However, the more you play the game, the more these flaws disappear in the face of stunning, coherent and imaginative art. The lighting is frequently sublime; the character design is mostly wonderful; elements of The Wind Waker’s visual style have crept in and added a luminous note of cartoon wonder to the proceedings. There are scenes deep in the forest temple, or in the lava-filled depths of Death Mountain that are simply breathtaking, and there is epic architecture and waterfall-packed goodness here to match anything in Shadow of the Colossus. Last year, Kameo: Elements of Power gave us the nearest thing we’ve got to what a Zelda would have looked like on superior hardware, but for all its bump-mapped rocks and swaying grasses, it never got close to doing what Twilight Princess does here. This is a beautifully drawn fairy-tale world that you simply want to get lost in.
Now for the second tricky element – the controls. At first, I feared the worst. In the pre-release demo versions, I’d always found the fighting and aiming tacked-on and contrived, as if the Zelda team had been handed a remote and told to shoe-horn some Wii functionality in, or else. Within an hour of playing the full version, my fears had 90 per cent disappeared. Yes, it would have been nice if you could have thrust and swung with the remote and seen your movements replicated on the screen, but the general slashing mechanics work well, and there is a visceral feel to the fighting – particularly when you’re fighting on horseback – that wasn’t there before. Aiming slighshot, bow and boomerang is a little touch and go at times, but you can eliminate half of the problems simply by spending five minutes getting the placement of the Wii sensor bar right, and the rest falls into place fairly quickly. What’s more, some of the mini-games – particularly fishing and a spot of high-speed flying – make superb use of the remote. I was ready to hate, or at least only tolerate the controls, but to my surprise I’m growing rapidly to feel that this wouldn’t be as great a game without them.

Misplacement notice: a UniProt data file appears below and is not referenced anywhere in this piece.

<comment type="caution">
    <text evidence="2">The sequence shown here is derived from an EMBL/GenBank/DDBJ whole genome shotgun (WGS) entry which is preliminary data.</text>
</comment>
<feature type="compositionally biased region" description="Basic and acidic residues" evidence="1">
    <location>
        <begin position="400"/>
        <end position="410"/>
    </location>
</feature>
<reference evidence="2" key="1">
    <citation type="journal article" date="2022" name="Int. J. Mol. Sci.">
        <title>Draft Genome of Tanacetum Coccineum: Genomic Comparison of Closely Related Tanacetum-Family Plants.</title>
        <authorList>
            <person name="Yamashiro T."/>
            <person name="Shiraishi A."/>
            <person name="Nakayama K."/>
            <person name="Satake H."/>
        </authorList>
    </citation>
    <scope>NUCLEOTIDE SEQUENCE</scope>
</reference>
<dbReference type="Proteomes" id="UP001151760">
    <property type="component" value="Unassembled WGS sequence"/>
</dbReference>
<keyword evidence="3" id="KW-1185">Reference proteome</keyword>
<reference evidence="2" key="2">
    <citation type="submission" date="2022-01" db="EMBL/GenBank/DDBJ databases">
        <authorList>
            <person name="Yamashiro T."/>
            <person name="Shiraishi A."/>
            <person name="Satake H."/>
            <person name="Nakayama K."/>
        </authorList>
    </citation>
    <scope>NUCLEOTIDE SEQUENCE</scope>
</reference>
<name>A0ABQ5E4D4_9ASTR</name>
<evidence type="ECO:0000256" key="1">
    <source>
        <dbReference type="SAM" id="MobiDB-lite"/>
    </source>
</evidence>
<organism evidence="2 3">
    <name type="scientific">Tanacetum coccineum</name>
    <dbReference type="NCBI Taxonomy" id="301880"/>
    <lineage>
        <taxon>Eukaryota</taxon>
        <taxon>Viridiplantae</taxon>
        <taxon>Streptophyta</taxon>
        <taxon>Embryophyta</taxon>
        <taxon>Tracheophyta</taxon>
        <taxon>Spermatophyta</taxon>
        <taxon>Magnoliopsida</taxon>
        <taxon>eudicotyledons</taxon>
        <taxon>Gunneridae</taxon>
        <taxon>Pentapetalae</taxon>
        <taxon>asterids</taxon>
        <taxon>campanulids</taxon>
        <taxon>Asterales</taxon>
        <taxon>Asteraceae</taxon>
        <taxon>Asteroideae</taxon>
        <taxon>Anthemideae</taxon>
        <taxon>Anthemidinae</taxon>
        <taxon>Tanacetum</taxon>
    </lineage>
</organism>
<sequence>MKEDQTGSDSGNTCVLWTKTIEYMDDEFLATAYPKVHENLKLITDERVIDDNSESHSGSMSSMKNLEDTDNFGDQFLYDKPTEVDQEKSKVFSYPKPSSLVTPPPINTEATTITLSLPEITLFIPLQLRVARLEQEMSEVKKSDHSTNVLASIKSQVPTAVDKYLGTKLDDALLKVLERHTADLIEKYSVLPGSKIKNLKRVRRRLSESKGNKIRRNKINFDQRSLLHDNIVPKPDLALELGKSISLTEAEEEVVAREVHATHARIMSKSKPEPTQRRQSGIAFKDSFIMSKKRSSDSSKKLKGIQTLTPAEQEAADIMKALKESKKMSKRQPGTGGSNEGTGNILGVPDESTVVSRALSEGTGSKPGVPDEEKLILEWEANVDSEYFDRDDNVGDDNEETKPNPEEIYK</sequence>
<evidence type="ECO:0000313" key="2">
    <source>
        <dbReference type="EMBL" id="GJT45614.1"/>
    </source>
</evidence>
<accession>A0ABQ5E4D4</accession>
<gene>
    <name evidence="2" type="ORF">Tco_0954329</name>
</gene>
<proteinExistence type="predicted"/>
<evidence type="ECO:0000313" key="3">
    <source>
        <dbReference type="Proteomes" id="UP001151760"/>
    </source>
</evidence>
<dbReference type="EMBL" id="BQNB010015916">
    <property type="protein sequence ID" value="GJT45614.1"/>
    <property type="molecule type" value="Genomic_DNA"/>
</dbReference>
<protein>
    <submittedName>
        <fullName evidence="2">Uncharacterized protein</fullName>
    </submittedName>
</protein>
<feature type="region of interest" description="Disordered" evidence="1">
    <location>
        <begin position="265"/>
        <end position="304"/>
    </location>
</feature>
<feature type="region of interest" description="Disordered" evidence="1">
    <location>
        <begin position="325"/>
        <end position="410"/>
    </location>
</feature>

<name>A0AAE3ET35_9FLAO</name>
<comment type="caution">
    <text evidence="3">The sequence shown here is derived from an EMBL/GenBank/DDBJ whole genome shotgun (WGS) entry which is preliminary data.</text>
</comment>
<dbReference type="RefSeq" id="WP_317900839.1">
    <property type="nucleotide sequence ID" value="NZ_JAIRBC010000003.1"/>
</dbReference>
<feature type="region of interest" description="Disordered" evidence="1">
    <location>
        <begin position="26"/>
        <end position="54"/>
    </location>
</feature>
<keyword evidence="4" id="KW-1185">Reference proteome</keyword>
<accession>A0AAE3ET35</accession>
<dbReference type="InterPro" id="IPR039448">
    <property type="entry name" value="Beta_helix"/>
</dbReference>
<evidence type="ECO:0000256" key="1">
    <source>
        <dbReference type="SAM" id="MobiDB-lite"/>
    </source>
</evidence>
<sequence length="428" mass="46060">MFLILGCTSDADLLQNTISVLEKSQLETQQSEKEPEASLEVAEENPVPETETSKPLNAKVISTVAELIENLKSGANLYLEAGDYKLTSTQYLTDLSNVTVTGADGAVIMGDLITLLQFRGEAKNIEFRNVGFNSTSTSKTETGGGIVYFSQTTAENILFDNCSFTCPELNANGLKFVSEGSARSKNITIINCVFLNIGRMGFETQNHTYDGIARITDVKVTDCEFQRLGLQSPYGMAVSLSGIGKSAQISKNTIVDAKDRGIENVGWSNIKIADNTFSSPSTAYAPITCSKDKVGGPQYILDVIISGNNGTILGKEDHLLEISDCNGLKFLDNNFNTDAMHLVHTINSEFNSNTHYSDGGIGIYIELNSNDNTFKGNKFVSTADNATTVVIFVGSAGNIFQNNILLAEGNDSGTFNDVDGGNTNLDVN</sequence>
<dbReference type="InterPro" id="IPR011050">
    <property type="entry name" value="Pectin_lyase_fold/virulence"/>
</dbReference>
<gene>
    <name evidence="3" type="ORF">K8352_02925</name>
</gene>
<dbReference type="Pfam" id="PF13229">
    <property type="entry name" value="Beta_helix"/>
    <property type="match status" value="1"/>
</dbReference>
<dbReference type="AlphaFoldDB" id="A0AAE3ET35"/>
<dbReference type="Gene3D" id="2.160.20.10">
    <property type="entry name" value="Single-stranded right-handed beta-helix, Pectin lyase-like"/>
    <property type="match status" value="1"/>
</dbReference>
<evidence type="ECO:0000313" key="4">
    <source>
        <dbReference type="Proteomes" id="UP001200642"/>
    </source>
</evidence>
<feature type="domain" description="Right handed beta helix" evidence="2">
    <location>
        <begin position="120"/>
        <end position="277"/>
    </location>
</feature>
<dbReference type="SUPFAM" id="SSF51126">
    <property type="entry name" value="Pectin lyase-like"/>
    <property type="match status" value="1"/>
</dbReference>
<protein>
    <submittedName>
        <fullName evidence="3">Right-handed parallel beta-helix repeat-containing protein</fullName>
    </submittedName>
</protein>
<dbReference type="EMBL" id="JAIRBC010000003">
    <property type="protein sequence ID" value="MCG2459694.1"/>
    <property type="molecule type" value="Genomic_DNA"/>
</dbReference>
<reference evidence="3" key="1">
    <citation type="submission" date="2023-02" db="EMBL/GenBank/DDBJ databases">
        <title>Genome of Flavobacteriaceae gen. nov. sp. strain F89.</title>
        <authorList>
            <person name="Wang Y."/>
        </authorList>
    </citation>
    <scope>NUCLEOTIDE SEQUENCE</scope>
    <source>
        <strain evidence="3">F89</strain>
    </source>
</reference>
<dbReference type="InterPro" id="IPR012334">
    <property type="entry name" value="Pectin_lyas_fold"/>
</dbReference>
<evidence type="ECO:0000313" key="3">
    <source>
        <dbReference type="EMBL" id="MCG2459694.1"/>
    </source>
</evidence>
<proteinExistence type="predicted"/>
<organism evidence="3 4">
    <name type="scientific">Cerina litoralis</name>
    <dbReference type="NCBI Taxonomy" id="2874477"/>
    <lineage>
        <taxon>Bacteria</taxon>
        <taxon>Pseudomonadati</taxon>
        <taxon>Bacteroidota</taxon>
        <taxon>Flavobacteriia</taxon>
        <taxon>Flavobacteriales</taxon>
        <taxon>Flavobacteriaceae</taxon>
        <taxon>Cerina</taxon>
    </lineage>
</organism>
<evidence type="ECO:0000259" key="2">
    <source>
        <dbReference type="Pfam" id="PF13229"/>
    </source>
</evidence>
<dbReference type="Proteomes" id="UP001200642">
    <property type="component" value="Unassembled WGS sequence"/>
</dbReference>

The music? Yes the sounds sound synthesised and plastic, but the themes are as stirring and majestic as always, and you can’t fault them in terms of always generating the right mood. The save system? Well, it’s annoying that you can’t save where you like in dungeons, but in actual fact there is a workaround (and anyone who has found Cooccoo will know exactly what it is). And Link? Well, he does look a bit of a big girl’s blouse from the front, but does it really spoil the game? Not on your nelly.